Whether or not the BJP is able to maintain this image will determine its future cohesion and appeal. The party's strength lies in its internal democracy. Political pedigree is not determined either by birth or kinship. The party has a towering leader at present. He too has reached the peak through a process of internal approval. There is nothing yet to suggest that others will not be able to replace him through the same process. Contrast this with other political parties, which have no transparent system of succession and are dominated by members of the founding family. As in the case of the All India Anna Dravida Munnetra Kazhagam, even the death of the topmost leader does not free a party from his or her dominance. Moreover, many of these parties have no clear ideology beyond the catchphrases of secularism and poverty alleviation. The influence of these parties remains regional, their parochial and populist appeal being largely dependent on social engineering. Even the once mighty Congress seems to have fallen into this pattern.
This does not bode well for India. Although we have craved for the ascent of a single dominant party after decades of rule by motley coalitions that has fuelled corruption, such dominance requires checks and balances. A parliamentary system that gives space to a vibrant, cohesive Opposition, which can put forward tangible, alternative policies to those of the ruling government, is the best protection. This system is undermined when the only other national party in the country resorts to disruptive practices and the remainder of the Opposition focuses on promoting sectarian or regional interests with little regard for national interests.
The result is that public opinion is being shaped by the hype generated outside Parliament rather than by healthy and informed debate within it. This is illustrated by the recent amendment to the finance bill, which was passed swiftly by the Lok Sabha as an annexure to the budget and with little opposition in the Rajya Sabha as well. The amendment removes the previous cap of 7.5 per cent of recent company profits as permissible donation to a political party. By virtue of the amendment, public declaration of the beneficiary of such political contributions is no longer mandatory. As a result, government contracts can now be granted with an understanding that the recipient company would plough back a substantial part of its gain to the political party delivering the contract. Surprisingly, Opposition parties did not strongly oppose the amendment on grounds of impropriety since many of them, presumably, had also assessed their likely gain whenever they are in power. Despite all this, the public perception is that the BJP-led government is determinedly trying to clean up the electoral process by reducing anonymous cash donations from Rs 20,000 to Rs 2,000 - a claim as insignificant as the one that insists that demonetization has mopped the black money.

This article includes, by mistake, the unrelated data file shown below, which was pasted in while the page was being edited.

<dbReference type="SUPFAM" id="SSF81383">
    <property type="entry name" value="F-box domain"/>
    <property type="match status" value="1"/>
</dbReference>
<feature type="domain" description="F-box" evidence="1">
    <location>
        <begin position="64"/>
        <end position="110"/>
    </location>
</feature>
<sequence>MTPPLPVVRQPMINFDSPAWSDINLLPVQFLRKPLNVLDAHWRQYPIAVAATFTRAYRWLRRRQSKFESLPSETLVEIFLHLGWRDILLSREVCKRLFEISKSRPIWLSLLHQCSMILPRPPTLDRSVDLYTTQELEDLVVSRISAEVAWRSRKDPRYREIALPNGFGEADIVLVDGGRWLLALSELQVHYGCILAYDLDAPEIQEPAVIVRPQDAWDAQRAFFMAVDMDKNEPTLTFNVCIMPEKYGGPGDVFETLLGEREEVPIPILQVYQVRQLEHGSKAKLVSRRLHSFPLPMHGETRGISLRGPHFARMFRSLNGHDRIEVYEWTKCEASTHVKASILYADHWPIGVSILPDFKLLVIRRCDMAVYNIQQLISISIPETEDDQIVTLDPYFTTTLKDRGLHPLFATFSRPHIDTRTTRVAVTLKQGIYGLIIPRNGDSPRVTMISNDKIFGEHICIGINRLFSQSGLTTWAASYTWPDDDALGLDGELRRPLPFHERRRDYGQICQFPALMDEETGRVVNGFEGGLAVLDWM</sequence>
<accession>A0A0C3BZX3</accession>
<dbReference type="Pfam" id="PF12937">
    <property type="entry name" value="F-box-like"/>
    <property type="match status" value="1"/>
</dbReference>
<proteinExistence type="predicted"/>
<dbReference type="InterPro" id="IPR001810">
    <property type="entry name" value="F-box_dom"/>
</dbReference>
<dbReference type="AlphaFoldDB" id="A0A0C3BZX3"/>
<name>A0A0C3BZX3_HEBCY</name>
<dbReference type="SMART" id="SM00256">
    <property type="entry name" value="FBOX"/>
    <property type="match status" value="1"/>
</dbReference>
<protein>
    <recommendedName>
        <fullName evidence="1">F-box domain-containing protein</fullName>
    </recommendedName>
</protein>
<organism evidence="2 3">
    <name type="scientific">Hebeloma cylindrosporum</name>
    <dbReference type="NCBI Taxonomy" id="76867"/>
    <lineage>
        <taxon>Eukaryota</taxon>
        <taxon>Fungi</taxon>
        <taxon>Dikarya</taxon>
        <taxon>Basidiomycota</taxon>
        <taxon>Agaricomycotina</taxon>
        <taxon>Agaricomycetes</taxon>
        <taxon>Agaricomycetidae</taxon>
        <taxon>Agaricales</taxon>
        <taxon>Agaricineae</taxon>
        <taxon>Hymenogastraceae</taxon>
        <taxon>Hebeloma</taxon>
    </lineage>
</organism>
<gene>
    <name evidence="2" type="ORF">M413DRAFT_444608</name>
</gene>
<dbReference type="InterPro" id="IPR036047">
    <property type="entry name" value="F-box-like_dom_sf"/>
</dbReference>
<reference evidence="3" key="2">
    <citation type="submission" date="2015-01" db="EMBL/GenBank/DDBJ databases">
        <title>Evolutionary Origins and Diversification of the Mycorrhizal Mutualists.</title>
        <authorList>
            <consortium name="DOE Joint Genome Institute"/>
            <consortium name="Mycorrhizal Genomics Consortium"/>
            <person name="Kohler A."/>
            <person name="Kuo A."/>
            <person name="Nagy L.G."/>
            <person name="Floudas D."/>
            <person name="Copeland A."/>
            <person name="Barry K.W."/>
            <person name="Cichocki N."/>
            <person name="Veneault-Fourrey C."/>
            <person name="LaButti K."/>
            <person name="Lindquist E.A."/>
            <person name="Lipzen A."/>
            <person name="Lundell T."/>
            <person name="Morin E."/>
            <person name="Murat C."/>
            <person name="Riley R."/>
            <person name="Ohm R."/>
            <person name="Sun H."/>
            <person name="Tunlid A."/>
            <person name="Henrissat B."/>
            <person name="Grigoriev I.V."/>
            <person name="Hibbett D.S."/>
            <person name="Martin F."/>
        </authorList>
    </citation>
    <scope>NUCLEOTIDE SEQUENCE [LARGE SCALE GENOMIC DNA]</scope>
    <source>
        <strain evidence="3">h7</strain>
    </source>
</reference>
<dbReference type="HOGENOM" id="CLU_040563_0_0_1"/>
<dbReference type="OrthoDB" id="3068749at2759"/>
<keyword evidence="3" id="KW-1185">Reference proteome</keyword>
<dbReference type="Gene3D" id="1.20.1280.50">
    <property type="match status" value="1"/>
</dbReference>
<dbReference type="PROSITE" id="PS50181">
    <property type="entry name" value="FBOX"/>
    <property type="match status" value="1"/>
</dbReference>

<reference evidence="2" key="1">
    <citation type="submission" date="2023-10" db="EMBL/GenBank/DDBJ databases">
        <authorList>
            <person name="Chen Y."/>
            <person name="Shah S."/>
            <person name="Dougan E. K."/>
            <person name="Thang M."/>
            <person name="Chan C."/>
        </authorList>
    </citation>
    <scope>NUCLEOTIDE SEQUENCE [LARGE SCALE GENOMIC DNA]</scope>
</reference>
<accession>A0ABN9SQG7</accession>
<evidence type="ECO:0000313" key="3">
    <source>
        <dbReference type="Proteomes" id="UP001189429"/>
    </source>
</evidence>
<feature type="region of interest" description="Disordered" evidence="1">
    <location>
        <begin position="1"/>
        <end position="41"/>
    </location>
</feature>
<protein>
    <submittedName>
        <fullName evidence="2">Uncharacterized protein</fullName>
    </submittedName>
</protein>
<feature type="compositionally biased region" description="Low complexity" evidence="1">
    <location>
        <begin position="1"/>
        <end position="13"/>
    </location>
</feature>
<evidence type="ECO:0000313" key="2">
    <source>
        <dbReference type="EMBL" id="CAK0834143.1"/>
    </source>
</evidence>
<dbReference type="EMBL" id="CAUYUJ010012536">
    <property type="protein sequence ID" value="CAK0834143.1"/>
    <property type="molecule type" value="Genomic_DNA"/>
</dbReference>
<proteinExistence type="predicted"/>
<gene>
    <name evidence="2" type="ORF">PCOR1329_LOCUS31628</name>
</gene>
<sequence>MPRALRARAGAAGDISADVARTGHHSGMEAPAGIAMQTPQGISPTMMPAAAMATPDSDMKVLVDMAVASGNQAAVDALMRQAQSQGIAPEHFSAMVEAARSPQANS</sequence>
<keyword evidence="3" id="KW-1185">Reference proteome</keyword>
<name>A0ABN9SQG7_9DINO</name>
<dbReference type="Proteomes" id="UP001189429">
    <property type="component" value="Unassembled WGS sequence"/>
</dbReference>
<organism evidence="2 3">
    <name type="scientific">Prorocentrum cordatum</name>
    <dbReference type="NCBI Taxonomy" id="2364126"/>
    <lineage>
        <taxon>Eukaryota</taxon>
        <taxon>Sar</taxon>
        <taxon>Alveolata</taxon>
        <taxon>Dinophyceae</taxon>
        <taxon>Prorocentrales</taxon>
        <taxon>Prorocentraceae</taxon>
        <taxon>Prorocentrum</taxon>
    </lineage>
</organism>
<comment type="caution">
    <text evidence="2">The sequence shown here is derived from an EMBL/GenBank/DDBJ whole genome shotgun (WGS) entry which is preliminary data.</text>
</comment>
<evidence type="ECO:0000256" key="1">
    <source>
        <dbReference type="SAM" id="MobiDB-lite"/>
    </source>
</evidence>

As Donald Trump, the US president, is discovering much to his chagrin, a popular mandate is not a licence to ride roughshod over public sentiment. In less than a hundred days, "buyer's remorse", felt both by the public and within his own party, has been obstructing his policies - be it on immigration or healthcare reform. The reversal of mood is so strong that there are whispers of possible impeachment.
The National Democratic Alliance government won the mandate on the slogan, "Sabka Saath, Sabka Vikas". But this is not a licence to impose sanctions on food or social mores. As Abraham Lincoln had observed long ago, "You can fool all the people some of the time, and some of the people all the time, but you cannot fool all the people all the time." In spite of the projections of another win in two years' time, Narendra Modi ought to remember Indira Gandhi's experience. Even when she was at the pinnacle of power, public remorse was strong enough to deny her a chance to govern.